How much sleep do we really need? While many scientists argue that our need for sleep cannot be changed, several developments suggest they could be wrong. On the frontier of technological innovation, neuroscientists and biologists are forcing us to reconsider everything we think we know. We might even dramatically reduce the amount of time we spend sleeping.
- Wearables company Fitbit has released data on 6 billion nights of its American users’ sleep. While the average adult should sleep at least 7 hours a night to prevent health issues, the data shows that women average 6 hours and 50 minutes a night, while men average 6 hours and 26 minutes. The report also notes that our sleep suffers as a result of inconsistency (or a lack of routine).
- In Why We Sleep, neuroscientist Matthew Walker notes that our chronic state of sleep deficiency damages our mental and physical health. Research links lack of sleep to depression, stress, anxiety, diabetes, cancer, heart attacks and obesity. Walker argues that as our modern way of life deprives us of the sleep we need, low-level exhaustion has become the accepted norm.
- Biologists argue that because sleep has fundamental biological roots, we cannot change our 7-9 hour need for sleep. Our circadian rhythm is a deeply engrained cycle found in every multi-cellular organism. Even in a deep cave with no access to light or clocks, our bodies keep an internal schedule of almost exactly 24 hours, with a repeating pattern of prolonged wakefulness (± 15 hours) and sleep (±9 hours).
- Our sleep compromises several 90-minute cycles of brain activity. When we fall asleep, our brain waves slow down, descending through stage 1 (relaxation) and stage 2 (light sleep) down to stage 3 (deep sleep). After this phase, the brain goes into rapid eye movement (REM) sleep, which is linked to learning, memory and dreaming.
- Recent discoveries in biology, neuroscience, genomics and technology promise to change everything we know about sleep. DARPA, the research arm of the U.S. military, is trying to squeeze a full night’s sleep into fewer hours (in fact, DARPA has been optimizing soldiers’ sleep for decades). Full control of our sleep cycles could maximize time spent in deep sleep, ensuring full physical and mental benefits while cutting sleep time in half. Transcranial direct-current stimulation, a technology that targets the brain, has already been used to prolong deep sleep and reduce waking periods. Meanwhile, scientists have discovered a genetic mutation that could be causing the need for sleep, which opens up the opportunity to genetically alter sleepiness. Elsewhere, researchers have discovered the neurotransmitter orexin which regulates wakefulness (narcolepsy is caused by a lack of orexin) and are now investigating potential treatment.
Connecting the dots
The burden of sleepless nights weighs heavy upon modern society. Data indicates that our average amount of sleep is well below the recommended threshold of 7-9 hours. Moreover, research overwhelmingly confirms the extent of the damage wrought upon our health. Biologists implore us to listen to our circadian rhythm, which is put under intense pressure by our modern way of life. We simply cannot circumvent our need to sleep 7-9 hours. However, scientific findings increasingly suggest that this biological perspective could be flawed.Scientific research is opening the door to a future in which we require less sleep. In fact, human evolution has featured a shift towards sleeping more deeply over shorter time periods. Historically, we have faced intense pressure to learn and teach new skills and make social connections – all at the expense of sleep. Non-REM sleep accounts for an increasingly smaller share of our sleep. Moreover, if humans followed typical primate sleep patterns, we would sleep about 9,5 hours a day. But 7-8 hours has become the scientifically accepted norm. In addition, sleep patterns differ widely across cultures: the amount and timing of sleep are far less important than sticking to a routine (a finding supported by the FitBit report). All in all, history shows that radically reducing the time we spend asleep must be considered a possibility. In fact, recent innovations indicate that we could already be on the verge of transforming the biology of sleep. Sleep has become the subject of a new wave of scientific research and technological innovation. In their quest to uncover the function(s) of sleep, scientists are exploring our DNA and brain activity. As their research links sleep to genetic mutations and neurotransmitters, these could become pathways to a future in which the role of sleep changes (and possibly, a future in which sleep pressure is reduced dramatically). Finally, these developments around sleep are part of a larger push towards human enhancement (e.g. anti-aging research, building resilient astronauts, performance-enhancing altered states, drugs to boost cognitive ability, genetic engineering, and bionics), in which shifts within society (e.g. lack of sleep, work-home misbalance, population aging) are driving technological innovation.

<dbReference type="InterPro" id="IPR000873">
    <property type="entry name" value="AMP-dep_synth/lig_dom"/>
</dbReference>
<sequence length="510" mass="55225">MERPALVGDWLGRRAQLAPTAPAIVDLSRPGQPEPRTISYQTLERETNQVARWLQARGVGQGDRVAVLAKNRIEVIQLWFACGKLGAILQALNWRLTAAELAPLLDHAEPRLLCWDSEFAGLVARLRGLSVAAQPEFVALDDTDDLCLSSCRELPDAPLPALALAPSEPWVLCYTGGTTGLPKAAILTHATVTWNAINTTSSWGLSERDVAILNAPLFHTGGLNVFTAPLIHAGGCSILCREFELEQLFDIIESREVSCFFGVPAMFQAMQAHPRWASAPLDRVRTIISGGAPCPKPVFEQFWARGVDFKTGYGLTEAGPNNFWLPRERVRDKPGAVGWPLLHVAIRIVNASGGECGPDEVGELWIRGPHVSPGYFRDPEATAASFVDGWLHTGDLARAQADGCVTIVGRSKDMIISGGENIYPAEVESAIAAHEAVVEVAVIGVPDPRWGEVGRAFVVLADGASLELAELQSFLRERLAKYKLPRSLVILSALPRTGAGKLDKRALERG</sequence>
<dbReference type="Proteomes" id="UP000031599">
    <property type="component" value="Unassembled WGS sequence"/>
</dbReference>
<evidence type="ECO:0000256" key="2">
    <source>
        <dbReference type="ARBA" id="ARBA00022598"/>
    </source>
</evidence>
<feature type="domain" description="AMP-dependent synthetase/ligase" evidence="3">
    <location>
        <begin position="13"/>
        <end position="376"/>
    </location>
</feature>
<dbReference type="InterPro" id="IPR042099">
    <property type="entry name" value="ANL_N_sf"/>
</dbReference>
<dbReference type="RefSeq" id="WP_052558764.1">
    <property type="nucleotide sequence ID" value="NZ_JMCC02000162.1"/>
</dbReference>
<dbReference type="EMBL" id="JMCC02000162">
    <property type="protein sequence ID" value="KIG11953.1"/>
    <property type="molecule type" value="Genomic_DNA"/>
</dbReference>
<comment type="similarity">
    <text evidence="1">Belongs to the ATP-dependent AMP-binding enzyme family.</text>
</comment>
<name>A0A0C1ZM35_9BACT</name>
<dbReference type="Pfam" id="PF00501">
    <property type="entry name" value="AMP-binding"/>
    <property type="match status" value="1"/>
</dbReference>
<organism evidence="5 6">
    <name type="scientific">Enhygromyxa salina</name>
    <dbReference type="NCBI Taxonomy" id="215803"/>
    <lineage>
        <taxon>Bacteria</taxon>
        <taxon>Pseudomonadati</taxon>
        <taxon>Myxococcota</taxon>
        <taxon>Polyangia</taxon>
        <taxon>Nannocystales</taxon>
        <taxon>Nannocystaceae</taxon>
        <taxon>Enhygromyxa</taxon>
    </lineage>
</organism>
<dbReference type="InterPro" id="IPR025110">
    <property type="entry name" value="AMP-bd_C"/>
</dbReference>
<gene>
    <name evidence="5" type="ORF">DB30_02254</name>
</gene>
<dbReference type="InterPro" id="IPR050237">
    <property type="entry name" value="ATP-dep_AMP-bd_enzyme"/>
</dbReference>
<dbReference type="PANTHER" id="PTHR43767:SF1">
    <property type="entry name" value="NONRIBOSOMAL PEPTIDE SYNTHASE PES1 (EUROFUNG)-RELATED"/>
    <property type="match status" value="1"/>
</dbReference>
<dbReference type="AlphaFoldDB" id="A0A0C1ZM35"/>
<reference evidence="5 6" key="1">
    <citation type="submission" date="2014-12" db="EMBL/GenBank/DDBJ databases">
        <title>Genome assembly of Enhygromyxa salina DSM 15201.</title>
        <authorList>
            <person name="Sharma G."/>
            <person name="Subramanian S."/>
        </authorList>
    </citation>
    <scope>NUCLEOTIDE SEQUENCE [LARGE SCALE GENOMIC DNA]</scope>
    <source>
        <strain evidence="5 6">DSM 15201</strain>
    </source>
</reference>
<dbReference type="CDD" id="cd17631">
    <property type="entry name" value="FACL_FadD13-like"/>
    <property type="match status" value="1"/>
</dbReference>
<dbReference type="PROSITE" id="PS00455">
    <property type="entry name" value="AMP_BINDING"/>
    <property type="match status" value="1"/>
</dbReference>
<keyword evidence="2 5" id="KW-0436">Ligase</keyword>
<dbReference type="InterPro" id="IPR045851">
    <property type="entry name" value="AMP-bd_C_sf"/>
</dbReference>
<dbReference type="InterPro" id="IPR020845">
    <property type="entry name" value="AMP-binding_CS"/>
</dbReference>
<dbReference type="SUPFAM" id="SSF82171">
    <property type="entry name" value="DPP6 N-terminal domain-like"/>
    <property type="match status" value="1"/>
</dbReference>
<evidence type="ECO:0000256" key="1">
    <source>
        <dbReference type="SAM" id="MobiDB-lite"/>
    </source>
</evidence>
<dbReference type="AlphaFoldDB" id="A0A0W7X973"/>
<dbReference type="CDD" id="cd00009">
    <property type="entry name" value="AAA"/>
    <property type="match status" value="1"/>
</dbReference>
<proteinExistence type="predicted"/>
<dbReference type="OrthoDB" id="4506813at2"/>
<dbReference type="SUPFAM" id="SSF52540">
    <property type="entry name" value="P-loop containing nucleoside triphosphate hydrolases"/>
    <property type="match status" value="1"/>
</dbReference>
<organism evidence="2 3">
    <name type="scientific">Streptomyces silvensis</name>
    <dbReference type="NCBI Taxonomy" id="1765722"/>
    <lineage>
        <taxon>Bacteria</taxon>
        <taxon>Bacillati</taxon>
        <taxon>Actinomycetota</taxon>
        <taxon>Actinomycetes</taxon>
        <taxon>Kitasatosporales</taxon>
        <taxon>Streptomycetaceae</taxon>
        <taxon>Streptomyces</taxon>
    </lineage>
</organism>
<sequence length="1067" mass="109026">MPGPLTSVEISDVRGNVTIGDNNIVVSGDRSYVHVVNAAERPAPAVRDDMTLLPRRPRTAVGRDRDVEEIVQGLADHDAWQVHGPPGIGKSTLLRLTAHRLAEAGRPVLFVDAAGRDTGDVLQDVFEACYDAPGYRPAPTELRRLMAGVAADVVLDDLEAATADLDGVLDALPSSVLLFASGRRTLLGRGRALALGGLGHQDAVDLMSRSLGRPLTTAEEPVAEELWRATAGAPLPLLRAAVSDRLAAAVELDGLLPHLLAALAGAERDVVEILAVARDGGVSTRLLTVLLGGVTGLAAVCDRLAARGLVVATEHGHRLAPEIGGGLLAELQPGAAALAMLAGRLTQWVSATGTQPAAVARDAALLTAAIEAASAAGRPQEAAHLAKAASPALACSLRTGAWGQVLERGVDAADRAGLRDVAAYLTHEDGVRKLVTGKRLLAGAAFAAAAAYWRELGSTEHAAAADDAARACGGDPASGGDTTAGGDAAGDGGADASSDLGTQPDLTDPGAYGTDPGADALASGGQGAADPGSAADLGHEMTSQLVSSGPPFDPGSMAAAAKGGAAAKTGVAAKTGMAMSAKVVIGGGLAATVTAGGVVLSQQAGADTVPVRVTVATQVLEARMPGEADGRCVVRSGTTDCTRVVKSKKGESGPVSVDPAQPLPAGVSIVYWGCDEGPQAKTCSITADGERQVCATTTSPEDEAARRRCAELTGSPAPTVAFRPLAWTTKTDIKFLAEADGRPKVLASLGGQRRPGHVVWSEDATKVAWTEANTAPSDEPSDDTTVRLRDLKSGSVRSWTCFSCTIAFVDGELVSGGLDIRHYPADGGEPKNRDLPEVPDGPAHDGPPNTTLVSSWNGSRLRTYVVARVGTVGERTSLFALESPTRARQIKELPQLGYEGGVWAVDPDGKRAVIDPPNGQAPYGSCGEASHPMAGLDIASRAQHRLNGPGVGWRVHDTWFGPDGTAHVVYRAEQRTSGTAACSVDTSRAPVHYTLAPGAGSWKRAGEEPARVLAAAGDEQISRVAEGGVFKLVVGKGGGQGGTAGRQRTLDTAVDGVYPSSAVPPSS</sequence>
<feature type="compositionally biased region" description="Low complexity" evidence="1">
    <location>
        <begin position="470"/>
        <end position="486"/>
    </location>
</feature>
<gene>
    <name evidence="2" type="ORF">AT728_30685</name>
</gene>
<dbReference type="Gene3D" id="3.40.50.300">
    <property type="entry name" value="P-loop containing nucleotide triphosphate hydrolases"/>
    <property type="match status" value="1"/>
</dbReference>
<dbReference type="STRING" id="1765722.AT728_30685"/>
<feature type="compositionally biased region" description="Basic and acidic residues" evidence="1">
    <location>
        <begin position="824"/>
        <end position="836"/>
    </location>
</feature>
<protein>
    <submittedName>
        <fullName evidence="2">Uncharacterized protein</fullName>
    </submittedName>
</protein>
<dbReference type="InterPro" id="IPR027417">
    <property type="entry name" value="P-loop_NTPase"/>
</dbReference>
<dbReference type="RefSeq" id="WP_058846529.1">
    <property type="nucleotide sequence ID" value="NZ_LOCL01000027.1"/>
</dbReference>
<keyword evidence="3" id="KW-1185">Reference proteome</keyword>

- The growing interest in sleep, accompanied by rising media and political attention for (mental) health issues related to a lack of sleep, point to a shift in our thinking about sleep. This shift is likely to lead to increased interest in innovations to make sleep more effective and more efficient (e.g. weighted blankets, beds, technologies like the Somneo Sleep Trainer and the Fisher Wallace Stimulator, and transcranial neurotechnologies).
- Rising sleep efficiency (either through our continuous, perhaps unsustainable, society-wide shift towards less and less sleep or through technological innovation) will free up an increasing amount of time, which, as we do now, we are most likely to spend on work and/or entertainment.